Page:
On Thursday, Massachusetts Democratic Rep. Ayanna Pressley introduced a “decarceration-focused” resolution aimed at reshaping the criminal justice system and dramatically reducing jail and prison populations.
“You cannot have a government for and by the people if it is not represented by all of the people,” Pressley said in a statement. “For far too long, those closest to the pain have not been closest to the power, resulting in a racist, xenophobic, rogue, and fundamentally flawed criminal legal system.”
Pressley’s “The People’s Justice Guarantee” resolution outlines the toll and trauma inflicted upon American families as a result of policies which have led to a crisis of mass incarceration. The resolution calls for a dramatic reduction in the number of people incarcerated and seeks to transform the criminal justice system by repealing the Violent Crime Control and Law Enforcement Act of 1994. It also looks to incentivize local and state governments to repeal three-strike laws and so-called “truth-in-sentencing” provisions, which reduce opportunities for incarcerated people to shorten their sentences through good behavior and other programs.
“The policy decisions that led to the incarceration crisis, as well as the unjust economic burden to sustain the system, caused inestimable, intergenerational, and disproportionate harm to communities,” Pressley’s resolution states. Pressley notes the disproportionate impact of the crisis on Black and brown people, who make up 31% of America’s population, but 56% of the incarcerated population.
The resolution also calls for abolition of the death penalty and advocates for capping prison sentences, demilitarizing police departments, and decriminalizing consensual sex work and low-level offenses often related to poverty and addiction. Instead, Pressley argues that the criminal justice system should focus on restorative justice, diversion programs, and helping returning citizens transition back into life after incarceration by restoring access to employment, public services, and voting. The resolution also seeks to end the use of forced labor from incarcerated people and instead provide them with vocational and educational opportunities.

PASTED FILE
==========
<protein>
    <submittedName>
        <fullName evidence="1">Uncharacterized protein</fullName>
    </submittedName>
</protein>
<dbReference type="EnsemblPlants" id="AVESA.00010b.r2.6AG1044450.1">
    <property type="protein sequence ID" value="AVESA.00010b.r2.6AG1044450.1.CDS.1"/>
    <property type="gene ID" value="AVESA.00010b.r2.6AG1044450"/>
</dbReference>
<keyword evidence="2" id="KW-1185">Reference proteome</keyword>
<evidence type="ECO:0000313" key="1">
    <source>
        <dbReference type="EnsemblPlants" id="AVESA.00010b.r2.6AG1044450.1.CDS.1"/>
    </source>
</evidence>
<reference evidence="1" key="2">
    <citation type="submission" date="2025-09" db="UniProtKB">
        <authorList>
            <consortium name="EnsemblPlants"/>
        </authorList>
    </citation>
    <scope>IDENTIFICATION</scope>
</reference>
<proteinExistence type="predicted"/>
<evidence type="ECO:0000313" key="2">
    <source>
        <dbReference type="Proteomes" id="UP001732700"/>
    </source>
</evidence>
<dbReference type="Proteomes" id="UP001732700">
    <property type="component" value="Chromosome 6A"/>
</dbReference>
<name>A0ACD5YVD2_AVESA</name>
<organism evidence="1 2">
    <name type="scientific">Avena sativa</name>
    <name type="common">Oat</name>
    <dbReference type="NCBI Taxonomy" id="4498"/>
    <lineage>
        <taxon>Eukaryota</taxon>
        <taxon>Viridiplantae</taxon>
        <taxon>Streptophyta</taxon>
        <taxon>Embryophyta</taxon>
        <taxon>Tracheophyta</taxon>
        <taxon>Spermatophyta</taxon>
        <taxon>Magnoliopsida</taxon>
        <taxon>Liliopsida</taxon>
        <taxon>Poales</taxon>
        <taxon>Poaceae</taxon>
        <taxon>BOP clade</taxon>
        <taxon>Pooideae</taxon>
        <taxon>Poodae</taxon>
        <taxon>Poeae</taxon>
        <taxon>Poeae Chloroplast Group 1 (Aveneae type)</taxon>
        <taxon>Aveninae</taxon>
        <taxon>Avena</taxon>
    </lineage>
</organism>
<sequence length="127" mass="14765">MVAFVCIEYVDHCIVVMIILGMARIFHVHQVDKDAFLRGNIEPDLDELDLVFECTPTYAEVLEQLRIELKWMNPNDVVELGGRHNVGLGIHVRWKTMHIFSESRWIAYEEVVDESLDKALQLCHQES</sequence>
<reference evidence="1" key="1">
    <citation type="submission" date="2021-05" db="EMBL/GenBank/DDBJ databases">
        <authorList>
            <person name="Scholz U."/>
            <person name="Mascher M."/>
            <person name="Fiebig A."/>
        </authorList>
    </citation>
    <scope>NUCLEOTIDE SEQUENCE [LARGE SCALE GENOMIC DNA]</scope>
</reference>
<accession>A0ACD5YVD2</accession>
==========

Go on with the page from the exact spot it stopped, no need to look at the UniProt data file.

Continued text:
The resolution also aims to lessen the cruelty and trauma inflicted by existing systems of incarceration, and brings attention to the disproportionate impact on women, LGBTQ people, immigrants, and people with disabilities. Her proposal calls for allowing trans people to be housed according to their gender identity and would have prisons offer culturally responsive physical and mental health care, including gender affirming therapy and procedures.
Pressley’s resolution is the product of collaboration between grassroots organizations and advocates working on mass incarceration and immigration issues. It comes at a time of ongoing momentum for advocates seeking to reduce mass incarceration. Local candidates with platforms for reform have garnered national attention for their wins, and Democratic candidates seeking the presidential nomination have had to answer for their own records on criminal justice, while others have proposed policies to reverse the impact of their “tough on crime” past.
Pursuing criminal justice reform is a personal issue for Pressley, whose father was formerly incarcerated due to crimes he committed while battling substance abuse. “Our entire family was serving with him,” she said in March.
“Ultimately, the resolution calls to substantially reduce the number of people incarcerated and transform the purpose and experience of the criminal legal system,” Pressley’s office outlined in a press release. The Appeal’s Kira Lerner notes it would “redefine the national debate on criminal justice in the same ways the Green New Deal is intended to shape discussion of climate change.”